Most years when we pick the finalists for the World Video Game Hall of Fame—and then when our International Selection Advisory Committee and fans help determine the inductees—there is controversy over one of the picks. Our very first year in 2015, for example, we named Angry Birds as a finalist along with eventual inductees Doom, Pac-Man, Pong, Super Mario Bros., Tetris, and World of Warcraft. Hardcore gamers were outraged, even after it wasn’t selected— “Angry Birds does not deserve to be remotely close to ‘runner up’ yet,” wrote one miffed commentator on EuroGamer. The game was too new, in the opinion of some; too casual for others. Real games had to fit a certain profile.
Over the years, however, we’ve been intentional about including games as finalists that broadened the conversation about what are the most significant games of all time. Nürburgring, a little-known German arcade game, was nominated in 2016 because it launched the arcade racing genre. Bejeweled became the first mobile game inducted when it earned entry in 2020, signaling the seismic impact mobile games are having on the universe of play. Microsoft Windows Solitaire earned entry in 2019 (after being nominated in 2017), easing past such classics of gaming as Half-Life and Myst because of the way it expanded the universe of game players, often teaching them to use a mouse in the process.
As I’ve explained elsewhere, games earn entry into the World Video Game Hall of Fame based on four key criteria: icon-status, geographical reach, longevity, and influence. Influence is the most important of these and can trump the other ones, which explains why a game like Spacewar, which is largely unknown to the general public and was only really played for about a decade, could make the list. Some have called it the “first” video game (a much disputed title, as I write about here) and it certainly influenced a generation of designers, including Nolan Bushnell and Ted Dabney who used it to create Computer Space, the first arcade video game. Its influence on gaming history ensured its selection, even if it never became a direct commercial success.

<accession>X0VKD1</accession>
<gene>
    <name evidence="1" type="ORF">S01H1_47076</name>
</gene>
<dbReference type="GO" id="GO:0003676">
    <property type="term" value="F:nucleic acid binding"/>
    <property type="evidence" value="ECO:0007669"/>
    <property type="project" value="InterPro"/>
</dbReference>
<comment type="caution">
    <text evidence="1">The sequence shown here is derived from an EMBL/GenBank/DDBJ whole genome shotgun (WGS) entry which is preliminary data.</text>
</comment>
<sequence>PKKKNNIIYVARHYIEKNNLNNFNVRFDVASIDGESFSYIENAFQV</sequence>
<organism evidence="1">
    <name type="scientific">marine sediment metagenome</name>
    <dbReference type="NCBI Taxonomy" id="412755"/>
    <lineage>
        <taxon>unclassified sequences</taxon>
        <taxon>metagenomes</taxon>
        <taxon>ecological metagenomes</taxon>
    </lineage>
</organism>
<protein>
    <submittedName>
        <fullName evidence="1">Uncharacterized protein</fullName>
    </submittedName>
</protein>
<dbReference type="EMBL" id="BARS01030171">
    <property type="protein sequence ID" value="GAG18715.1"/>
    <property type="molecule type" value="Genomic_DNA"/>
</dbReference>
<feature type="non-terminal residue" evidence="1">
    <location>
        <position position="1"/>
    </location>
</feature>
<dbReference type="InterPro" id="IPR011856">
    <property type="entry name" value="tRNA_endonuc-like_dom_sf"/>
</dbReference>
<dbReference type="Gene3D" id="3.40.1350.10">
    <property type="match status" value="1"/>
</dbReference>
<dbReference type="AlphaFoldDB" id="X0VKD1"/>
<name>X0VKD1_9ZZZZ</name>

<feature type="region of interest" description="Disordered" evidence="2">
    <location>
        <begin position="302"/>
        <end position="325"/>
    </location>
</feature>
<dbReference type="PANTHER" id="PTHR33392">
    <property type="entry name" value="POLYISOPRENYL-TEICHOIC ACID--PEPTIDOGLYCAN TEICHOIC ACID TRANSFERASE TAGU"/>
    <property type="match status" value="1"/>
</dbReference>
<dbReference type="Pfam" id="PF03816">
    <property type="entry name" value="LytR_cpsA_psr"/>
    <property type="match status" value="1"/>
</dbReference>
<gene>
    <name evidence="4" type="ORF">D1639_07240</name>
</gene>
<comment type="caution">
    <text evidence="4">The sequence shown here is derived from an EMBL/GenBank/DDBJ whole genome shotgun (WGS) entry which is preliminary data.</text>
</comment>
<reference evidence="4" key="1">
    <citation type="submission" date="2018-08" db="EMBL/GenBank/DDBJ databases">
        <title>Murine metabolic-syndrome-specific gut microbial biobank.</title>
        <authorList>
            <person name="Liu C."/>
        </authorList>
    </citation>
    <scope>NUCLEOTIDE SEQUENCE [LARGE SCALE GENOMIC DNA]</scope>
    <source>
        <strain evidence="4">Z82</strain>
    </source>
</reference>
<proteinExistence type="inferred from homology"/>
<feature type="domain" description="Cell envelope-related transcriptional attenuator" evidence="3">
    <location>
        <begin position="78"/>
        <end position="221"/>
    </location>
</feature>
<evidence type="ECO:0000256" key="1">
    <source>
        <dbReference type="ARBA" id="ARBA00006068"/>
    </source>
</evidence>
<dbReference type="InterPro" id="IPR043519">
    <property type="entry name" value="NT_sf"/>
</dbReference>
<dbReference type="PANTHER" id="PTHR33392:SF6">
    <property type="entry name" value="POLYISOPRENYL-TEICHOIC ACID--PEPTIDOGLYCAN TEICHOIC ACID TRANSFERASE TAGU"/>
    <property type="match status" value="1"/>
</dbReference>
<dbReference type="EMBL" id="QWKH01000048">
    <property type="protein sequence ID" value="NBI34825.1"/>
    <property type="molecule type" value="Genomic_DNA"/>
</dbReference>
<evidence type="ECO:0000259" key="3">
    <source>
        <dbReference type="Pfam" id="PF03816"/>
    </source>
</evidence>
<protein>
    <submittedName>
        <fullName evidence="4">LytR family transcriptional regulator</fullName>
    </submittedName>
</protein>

That brings me to Barbie Fashion Designer. It is different than most titles that make lists of all-time great games. There’s no shooting, no fantasy adventures, no intrepid space warriors battling cosmic enemies. Instead, it’s a game that invites players to design fashions for Barbie and then print those fashions out with special paper for their dolls to wear. In some ways it doesn’t even fit the criteria of what some might consider a formal game, as opposed to a toy or plaything—in this respect it’s like Minecraft. If there’s a stereotype about what a gamer’s game is like or what a “gamer” likes to play, then Barbie Fashion Designer is as close to the opposite as you can get.
And that’s the point. When Barbie Fashion Designer came out in 1996, computer game companies had fallen into a rut, seeing a market that was only composed of males. Retailers bought into this myth too. The software section was aimed at men and boys, and therefore games for girls or women had little chance of succeeding because they didn’t go into that section. In order to break this cycle, Mattel had to think differently.